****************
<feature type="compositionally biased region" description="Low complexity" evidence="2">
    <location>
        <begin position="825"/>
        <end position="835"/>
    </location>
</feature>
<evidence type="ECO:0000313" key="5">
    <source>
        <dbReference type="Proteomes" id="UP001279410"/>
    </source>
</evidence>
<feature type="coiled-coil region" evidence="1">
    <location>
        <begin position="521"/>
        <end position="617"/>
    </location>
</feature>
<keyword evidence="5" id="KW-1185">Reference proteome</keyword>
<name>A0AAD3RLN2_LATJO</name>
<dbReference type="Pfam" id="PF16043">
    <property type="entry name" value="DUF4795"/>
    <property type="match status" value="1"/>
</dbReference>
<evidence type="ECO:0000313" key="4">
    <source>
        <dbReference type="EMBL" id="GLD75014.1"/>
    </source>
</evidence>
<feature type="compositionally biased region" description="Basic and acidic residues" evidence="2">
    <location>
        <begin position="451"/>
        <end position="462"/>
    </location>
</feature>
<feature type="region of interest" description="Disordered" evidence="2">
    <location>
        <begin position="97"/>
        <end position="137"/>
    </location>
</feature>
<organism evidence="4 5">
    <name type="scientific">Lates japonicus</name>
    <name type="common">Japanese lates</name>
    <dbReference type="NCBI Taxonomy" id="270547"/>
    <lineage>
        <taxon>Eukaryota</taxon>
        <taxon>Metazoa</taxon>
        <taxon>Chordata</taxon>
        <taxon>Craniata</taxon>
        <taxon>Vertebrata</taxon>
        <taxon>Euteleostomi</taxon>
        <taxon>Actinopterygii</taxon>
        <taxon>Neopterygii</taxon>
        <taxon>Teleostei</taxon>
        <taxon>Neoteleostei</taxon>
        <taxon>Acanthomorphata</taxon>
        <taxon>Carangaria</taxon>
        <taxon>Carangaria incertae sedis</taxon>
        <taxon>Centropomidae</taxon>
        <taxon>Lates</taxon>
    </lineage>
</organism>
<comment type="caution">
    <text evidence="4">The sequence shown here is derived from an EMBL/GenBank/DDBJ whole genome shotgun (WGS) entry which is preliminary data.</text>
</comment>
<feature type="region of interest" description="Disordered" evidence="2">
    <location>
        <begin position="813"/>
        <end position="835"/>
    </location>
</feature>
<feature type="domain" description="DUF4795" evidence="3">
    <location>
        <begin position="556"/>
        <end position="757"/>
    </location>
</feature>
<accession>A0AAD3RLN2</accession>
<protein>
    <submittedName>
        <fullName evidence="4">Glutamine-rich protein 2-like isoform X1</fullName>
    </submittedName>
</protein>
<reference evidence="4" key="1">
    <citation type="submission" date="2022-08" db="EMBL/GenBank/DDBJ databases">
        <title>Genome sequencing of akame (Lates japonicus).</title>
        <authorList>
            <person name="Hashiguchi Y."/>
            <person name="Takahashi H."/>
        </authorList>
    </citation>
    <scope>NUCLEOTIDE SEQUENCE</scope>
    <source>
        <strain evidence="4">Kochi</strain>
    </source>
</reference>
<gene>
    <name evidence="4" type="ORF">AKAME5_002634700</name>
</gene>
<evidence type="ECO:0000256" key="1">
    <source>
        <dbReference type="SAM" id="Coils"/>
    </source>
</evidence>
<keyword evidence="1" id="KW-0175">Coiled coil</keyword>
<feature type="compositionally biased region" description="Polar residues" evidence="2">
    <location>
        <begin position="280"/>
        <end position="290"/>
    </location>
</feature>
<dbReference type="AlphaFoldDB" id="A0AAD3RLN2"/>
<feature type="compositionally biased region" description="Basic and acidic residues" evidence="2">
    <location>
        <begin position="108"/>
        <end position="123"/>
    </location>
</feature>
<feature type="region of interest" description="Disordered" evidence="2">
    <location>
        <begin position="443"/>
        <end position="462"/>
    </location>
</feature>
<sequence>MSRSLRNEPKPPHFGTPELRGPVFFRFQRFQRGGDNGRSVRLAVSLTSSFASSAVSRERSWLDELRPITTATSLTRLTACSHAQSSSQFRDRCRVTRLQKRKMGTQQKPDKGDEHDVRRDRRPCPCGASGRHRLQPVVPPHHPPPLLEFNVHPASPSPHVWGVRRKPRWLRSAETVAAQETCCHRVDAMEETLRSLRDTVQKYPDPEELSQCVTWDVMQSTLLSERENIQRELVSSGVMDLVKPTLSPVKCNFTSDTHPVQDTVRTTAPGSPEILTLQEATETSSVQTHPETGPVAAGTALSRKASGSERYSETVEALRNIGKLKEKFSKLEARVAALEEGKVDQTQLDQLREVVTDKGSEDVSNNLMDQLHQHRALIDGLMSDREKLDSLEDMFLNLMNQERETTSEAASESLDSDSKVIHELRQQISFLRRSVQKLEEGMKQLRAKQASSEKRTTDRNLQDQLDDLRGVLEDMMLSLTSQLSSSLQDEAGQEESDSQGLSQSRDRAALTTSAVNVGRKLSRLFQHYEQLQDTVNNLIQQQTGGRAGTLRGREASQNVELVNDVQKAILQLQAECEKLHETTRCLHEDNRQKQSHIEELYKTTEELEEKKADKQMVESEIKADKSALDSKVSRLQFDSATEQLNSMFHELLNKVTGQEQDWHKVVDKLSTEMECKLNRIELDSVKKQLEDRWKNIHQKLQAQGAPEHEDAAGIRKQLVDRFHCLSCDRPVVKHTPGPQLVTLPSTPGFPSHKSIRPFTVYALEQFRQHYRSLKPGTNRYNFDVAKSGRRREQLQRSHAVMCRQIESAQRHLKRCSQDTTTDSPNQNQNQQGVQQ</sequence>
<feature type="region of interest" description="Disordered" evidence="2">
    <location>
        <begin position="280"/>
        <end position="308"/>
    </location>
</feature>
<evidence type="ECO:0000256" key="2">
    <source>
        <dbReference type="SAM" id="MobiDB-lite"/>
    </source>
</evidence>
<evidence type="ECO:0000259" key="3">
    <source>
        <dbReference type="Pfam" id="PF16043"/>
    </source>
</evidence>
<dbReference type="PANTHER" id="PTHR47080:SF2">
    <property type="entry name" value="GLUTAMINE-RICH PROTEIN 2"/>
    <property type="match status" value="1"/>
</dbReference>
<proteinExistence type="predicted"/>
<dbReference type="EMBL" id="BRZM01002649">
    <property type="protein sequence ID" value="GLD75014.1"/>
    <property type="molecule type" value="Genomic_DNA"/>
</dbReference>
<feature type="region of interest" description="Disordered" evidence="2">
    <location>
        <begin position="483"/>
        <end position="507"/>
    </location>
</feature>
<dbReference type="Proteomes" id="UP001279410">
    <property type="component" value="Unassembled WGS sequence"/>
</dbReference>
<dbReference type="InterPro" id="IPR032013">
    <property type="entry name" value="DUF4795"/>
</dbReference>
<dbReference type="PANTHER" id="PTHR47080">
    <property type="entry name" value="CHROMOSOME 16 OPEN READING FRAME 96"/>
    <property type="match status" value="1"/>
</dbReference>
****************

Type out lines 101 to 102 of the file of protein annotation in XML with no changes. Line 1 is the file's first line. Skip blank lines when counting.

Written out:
    <source>
        <dbReference type="SAM" id="Coils"/>